How to Get to Harbin, China

Harbin is accessible by flights from over 30 Chinese cities, as well as international flights to Russia, South Korea, and Japan. Harbin is also well-connected by China’s railway network, easily reachable from other northern Chinese cities including Beijing, Shenyang, and Changchun.

Once you’re in the cold city, the Harbin Ice and Snow World and the snow sculpture exhibitions at Sun Island are a 10-15 minute cab ride from the city’s center, usually costing around 20 yuan. To avoid being ripped off, insist that the driver turns on the meter. It’s likely that the taxi drivers will understand no English at all, so make sure you have the name of wherever you’re going in Chinese handy.

Harbin, China: Ice and Snow World, Drone Travel

China Ice City Entrance Fees & Other Information

The entrance fees for the Harbin Ice Festival and its baby sisters are not cheap, but they are fully worth the price. As of 2017, the fees are:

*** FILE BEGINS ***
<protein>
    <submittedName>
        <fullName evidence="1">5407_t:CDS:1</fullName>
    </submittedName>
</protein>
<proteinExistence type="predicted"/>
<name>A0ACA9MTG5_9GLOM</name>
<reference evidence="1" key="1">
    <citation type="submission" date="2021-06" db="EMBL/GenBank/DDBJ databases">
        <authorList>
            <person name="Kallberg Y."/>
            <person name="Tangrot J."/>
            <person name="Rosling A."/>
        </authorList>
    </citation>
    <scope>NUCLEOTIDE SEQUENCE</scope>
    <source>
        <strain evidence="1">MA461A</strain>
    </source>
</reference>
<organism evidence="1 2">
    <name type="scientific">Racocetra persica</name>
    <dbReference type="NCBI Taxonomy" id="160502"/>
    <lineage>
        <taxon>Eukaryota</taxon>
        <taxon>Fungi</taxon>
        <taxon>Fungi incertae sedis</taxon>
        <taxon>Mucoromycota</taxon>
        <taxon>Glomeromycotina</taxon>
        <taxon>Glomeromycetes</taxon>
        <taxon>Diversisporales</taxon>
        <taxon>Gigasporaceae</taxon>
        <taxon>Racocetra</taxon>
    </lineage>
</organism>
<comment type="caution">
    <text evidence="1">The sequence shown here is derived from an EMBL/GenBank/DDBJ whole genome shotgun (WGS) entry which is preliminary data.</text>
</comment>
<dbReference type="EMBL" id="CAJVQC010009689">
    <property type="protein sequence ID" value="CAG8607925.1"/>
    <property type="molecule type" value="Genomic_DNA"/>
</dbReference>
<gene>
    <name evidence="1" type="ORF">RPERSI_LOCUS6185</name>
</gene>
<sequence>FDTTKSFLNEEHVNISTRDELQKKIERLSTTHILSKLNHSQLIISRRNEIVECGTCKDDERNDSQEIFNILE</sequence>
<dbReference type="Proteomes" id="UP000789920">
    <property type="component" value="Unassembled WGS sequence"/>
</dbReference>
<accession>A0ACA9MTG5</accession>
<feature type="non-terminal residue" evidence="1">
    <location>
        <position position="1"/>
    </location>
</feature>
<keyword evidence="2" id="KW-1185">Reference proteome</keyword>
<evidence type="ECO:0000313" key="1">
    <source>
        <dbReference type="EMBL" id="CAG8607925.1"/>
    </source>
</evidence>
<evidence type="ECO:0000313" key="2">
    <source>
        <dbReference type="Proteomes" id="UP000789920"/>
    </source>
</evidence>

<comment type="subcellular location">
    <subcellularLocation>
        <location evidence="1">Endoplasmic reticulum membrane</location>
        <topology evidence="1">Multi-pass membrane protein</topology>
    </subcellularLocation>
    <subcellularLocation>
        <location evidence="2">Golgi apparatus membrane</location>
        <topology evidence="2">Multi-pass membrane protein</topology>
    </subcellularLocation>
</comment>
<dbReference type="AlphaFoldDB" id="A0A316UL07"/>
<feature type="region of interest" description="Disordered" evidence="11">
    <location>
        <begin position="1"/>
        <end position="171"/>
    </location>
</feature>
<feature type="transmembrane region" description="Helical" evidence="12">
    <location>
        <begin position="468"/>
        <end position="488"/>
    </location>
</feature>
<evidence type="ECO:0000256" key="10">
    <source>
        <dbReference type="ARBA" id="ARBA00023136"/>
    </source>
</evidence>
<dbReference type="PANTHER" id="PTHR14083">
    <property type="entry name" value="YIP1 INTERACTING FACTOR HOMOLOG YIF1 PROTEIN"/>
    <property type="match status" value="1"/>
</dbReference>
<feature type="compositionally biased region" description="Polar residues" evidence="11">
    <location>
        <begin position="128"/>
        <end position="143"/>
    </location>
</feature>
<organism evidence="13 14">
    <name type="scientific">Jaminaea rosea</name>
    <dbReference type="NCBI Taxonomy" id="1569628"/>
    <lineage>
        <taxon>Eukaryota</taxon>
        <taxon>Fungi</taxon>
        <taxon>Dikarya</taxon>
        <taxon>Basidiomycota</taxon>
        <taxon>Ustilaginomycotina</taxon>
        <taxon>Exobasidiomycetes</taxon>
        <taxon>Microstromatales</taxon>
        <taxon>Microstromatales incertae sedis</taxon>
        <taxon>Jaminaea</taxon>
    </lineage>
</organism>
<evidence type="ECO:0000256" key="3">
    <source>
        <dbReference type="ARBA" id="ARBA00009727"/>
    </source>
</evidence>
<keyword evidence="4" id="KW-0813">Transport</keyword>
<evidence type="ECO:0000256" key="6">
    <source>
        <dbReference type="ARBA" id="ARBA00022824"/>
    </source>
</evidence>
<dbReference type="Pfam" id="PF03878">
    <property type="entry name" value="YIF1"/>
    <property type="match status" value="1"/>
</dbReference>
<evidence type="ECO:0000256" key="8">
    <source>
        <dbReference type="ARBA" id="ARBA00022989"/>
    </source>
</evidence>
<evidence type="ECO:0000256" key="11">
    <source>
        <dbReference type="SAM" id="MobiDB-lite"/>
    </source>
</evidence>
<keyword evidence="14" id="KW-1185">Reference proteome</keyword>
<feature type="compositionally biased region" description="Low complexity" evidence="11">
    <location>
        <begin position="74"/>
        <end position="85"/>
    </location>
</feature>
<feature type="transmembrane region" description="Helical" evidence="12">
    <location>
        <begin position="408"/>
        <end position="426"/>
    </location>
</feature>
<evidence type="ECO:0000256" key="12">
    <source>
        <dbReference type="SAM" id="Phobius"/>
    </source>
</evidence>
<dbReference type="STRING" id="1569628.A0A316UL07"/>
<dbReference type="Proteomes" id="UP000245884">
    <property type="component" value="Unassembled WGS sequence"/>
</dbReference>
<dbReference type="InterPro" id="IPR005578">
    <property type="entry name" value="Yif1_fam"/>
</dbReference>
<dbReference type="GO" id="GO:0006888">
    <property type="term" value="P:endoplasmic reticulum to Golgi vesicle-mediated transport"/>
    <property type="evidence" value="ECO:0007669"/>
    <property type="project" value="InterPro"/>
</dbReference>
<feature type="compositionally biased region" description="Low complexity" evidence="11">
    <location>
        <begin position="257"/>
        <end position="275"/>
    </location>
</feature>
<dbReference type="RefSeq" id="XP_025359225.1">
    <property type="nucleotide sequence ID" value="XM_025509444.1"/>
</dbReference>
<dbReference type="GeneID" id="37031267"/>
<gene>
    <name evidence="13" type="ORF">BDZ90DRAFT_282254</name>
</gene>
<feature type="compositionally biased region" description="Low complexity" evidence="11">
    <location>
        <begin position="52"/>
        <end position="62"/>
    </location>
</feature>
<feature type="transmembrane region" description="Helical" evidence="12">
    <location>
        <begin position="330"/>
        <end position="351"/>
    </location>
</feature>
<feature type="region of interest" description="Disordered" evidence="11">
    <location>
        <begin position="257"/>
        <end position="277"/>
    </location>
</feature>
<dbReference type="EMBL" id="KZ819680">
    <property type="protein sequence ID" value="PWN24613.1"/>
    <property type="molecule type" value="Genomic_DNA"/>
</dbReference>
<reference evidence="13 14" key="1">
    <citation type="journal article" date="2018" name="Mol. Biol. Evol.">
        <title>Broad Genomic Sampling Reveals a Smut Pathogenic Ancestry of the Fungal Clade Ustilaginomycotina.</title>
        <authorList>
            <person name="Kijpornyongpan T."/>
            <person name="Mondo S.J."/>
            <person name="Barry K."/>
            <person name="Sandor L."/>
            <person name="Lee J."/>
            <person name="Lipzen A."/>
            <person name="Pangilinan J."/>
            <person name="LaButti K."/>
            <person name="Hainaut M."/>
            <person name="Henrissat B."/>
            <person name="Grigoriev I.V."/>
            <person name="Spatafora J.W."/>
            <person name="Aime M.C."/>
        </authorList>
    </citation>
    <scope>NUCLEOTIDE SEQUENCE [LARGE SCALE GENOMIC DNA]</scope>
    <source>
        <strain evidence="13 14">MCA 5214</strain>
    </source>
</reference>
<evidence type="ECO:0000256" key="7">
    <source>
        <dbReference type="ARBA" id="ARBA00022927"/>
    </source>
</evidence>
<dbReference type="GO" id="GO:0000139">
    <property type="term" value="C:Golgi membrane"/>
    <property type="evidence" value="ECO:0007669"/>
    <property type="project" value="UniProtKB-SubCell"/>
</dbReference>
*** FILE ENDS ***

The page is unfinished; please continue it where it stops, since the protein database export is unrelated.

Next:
Harbin Ice and Snow World (哈尔滨冰雪大世): 09:00-12:00: RMB 150 per adult, 12:00- 21:00 RMB 300 per adult. On New Year’s Day, days during Chinese New Year, and the Lantern Festival, admission from 12:00 -21:00 rises to RMB 330 per adult. If you enter before 12:00 you can stay all day and save money by paying half the price of the evening admission.

Sun Island Snow Sculptures (太阳岛): 08:30- 19:30. RMB 240

Zhaolin Park Ice Lanterns (兆麟公园): 09:00 – 21:00, RMB 150, children free.

Ice and Snow World by drone, Harbin, China